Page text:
Tuesday, December 10, 2013

Dirge, Part One

I sit on the crumbling stone wall, looking out over the bleak gray field, patches of dying weeds spring forth from the gravel here and there to mark spots of color on the otherwise drab expanse outside the village of Malm, Not too small and not too large, Malm had once been a trading post for the Kingdom as a whole… but then the mines precious veins of ore dried up, and the fields grew barren and rocky, and the merchants began to avoid Malm altogether on their trading routes.
And slowly, Malm began to die.

Little by little, family by family, the once vibrant village shrank until only a few dozen families remained, convinced that the village would prosper once again. The churches were full of worshipers, praying to false gods in hope of salvation. The bars were full of farmers and miners looking to drown their sorrows, telling tales of day’s longs since past, days of glory and opulence.
Turning the knob at the end of my violin, I adjusted the tautness of a string while running my bow slowly over the bridge, eliciting a low mournful cry; a cry echoed in the wind the whistled past me into town. While the village of Malm died a slow death, I supped at the table of a victor and a saint, savoring their misery as it fueled my fires ever more.
Crossing my legs, I watch as another procession of mourners made their way from the village, through the gates and wall leading into the field. Dressed in swathes of black, six men carried a stretcher with a body, wrapped in white woolen burial garb, between them, as several children followed behind them crying, all being led by a solemn looking man reading from a weathered book, crying out to the heavens to save the soul of this unfortunate person.
Bringing my violin back up to my neck, I rest my chin on the base and begin playing a deep, soulful tune, summoning the wind to come and whip about the fluttering robes of the men and children present. I smiled as I watched the priest look around, as if he sensed me.
Perhaps he did.
I hop down from the wall, still playing my mournful dirge as I slowly approached the funeral procession. The six men had lowered the body to the ground before moving to gather rocks, some shoveling gravel over the body while others merely placed larger rocks on places over her body. The field was well suited for this.
That was why it was the graveyard after all.
Looking around, I smiled at the vast landscape of burial mounds, of dusty piles of gravel and rocks encasing the dead in an earthen womb, as if to protect them from my song.
I screech a long sharp cord on my violin, a sudden burst of bitter wind cracking down on the troupe, causing a round of shivers to shudder across the collected bodies. The priest continued to preach as the men covered the body, one man patting the gravel with a shovel to cover the bodies legs as two other men took larger rocks, using them to pile over the feet and ankles of the corpse. The only people not working were the children.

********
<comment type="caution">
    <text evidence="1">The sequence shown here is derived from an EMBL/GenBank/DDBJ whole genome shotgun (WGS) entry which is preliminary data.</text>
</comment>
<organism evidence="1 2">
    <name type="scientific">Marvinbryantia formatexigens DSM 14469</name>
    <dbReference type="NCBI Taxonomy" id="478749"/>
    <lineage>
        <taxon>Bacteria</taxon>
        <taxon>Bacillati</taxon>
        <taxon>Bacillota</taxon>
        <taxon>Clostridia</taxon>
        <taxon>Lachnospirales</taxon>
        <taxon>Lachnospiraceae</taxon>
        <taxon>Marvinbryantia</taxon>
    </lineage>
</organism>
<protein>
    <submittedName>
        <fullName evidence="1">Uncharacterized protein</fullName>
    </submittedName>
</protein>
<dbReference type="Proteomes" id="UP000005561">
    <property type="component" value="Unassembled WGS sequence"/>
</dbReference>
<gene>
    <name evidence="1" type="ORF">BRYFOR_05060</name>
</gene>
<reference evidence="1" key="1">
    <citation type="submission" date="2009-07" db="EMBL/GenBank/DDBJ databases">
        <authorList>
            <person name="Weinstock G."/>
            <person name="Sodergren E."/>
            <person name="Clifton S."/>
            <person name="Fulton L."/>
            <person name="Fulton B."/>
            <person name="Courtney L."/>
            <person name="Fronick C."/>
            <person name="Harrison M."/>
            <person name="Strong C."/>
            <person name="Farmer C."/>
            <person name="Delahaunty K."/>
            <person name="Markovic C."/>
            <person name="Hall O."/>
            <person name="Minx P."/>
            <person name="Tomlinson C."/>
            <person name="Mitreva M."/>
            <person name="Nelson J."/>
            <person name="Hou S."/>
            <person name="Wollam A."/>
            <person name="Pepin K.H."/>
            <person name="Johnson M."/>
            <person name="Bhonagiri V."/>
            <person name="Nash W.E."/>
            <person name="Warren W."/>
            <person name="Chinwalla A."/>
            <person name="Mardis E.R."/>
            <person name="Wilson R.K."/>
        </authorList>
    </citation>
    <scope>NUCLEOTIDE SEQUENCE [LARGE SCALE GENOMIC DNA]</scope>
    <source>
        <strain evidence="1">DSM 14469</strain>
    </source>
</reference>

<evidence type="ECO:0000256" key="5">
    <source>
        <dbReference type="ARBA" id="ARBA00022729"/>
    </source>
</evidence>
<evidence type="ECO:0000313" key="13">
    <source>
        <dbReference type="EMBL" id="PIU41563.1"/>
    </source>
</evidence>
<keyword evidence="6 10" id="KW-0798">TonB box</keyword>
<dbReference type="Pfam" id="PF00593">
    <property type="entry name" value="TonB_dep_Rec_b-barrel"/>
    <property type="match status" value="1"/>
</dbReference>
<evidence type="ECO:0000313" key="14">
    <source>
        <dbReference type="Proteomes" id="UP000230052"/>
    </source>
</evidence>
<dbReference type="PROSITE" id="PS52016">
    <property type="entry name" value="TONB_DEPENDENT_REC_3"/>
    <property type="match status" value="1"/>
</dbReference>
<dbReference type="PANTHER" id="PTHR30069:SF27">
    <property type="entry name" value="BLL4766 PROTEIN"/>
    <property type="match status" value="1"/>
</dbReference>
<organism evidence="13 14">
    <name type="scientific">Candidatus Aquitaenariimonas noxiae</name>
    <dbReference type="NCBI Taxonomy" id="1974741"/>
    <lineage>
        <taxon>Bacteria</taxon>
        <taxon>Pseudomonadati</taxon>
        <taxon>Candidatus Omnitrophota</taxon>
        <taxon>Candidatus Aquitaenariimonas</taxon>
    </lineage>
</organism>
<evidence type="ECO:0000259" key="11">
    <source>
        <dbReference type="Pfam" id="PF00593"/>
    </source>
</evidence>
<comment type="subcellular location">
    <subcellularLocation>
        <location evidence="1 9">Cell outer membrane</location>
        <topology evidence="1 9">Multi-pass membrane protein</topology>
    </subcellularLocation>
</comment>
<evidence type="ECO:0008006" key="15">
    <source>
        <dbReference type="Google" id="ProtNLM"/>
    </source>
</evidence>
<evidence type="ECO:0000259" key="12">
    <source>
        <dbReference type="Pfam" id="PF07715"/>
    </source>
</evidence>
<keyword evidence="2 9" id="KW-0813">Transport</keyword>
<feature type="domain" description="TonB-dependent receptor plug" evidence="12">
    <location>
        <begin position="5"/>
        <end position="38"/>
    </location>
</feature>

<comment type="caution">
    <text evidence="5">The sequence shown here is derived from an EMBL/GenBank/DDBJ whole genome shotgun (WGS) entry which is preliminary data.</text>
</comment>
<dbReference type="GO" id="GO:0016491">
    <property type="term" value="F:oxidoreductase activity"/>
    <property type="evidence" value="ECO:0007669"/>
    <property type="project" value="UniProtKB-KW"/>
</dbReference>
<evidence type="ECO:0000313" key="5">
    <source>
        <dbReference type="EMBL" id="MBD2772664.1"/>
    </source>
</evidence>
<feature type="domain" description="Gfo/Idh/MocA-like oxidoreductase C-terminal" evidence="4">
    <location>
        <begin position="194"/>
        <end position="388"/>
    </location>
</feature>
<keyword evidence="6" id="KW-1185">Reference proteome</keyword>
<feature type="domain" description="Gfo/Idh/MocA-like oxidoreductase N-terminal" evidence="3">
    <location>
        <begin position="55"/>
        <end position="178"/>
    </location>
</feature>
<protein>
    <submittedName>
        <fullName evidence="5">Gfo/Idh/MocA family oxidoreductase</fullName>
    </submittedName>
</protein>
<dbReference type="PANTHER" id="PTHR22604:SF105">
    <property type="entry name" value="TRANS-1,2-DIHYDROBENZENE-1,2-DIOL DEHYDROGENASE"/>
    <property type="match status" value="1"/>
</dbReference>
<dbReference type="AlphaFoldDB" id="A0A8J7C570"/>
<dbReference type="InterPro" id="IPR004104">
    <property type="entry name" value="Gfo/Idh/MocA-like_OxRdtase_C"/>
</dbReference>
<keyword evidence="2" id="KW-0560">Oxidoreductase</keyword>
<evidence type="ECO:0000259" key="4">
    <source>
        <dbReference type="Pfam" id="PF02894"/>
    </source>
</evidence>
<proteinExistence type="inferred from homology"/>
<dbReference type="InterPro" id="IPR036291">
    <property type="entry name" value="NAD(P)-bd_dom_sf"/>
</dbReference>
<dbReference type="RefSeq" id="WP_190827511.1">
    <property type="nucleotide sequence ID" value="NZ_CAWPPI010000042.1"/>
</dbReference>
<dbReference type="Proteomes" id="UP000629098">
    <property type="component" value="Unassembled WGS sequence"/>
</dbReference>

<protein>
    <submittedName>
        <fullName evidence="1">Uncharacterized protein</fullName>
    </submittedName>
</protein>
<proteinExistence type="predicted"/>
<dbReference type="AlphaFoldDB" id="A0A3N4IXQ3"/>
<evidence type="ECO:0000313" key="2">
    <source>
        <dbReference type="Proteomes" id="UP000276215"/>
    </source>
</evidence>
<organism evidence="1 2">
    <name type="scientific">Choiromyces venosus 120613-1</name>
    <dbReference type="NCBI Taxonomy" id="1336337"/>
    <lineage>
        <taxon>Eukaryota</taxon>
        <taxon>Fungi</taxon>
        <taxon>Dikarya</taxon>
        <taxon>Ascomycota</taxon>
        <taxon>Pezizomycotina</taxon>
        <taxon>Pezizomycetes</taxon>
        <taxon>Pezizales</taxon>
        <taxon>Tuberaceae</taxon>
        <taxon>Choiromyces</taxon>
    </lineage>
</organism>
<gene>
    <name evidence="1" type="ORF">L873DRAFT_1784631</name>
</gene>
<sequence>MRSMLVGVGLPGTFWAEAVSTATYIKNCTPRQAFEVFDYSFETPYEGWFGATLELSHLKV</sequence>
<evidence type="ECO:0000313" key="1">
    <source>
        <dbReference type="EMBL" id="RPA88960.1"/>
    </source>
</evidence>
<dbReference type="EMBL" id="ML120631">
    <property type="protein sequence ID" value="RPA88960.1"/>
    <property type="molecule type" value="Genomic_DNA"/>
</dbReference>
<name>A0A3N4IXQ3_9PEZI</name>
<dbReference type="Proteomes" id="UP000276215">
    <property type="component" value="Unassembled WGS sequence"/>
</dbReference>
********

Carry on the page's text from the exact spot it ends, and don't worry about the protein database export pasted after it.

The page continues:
A young boy, no older than five summers, held the hand of what had to be his sister, both dirty in ill-fitted clothes that were worn and faded from frequent use. The sister was crying silently, while the boy merely stared at the growing pile of stones in abject wonder. Halting my soulful song, I moved close enough to the two to listen to their conversation.
“It’s just us now Nico,” the girl said, sniffling as she pulled back at her dirty blonde hair, folding it over her ear, “I don’t know what we’ll do now that she’s gone.”
“Can’t we just find Daddy?” The boy asked, looking up at the girl, tugging on her hand.
She shook her head slowly. “I told you Nico, Daddy went away. Far, far away. And he won’t be coming back.”
“How do you know?” The boy asked, turning to watch the body receive another layer of oblong rocks, covering the lower torso.
“Because he left over two years ago,” the girl said, her tears coming in stronger now, “and nobody ever comes back to this wretched little town.”
“Then why don’t we go find him?” Nico asked, tugging on his sisters hand as he did so.
She turned from the burial-in-progress and knelt down on one knee. “Because we can’t afford to go off looking for him. We have Mom’s shop to manage now, and I’m going to need your help doing it.”
“But I don’t wanna…” Nico pouted, looking over at the gravesite as it grew over the shrouded form of his mother.
His sister grabbed his face, twisting it away from the morose scene to look at her. “No Nico! No more whining! Now we have to take care of ourselves.”
I smirk at that, fiddling with the my violin as I circle around the two, ignoring the men as they pile up stone upon stone atop the corpse. The girl is ambitious, oh how ambitious! She dreams of being the only tailor in Malm, of getting enough money together to leave the village and head for the bigger cities. Funny, as I peer into her dreams I don’t see her brother anywhere.
Looking at the boy, all I see is a desire to be with his mother or father and sister. Simple and primal, he has no desire for the finer things in life like fancy toys, just family.
“Such loyalty,” I whisper, eyeing the child as he begins to cry petulantly, “deserves a fitting reward.”

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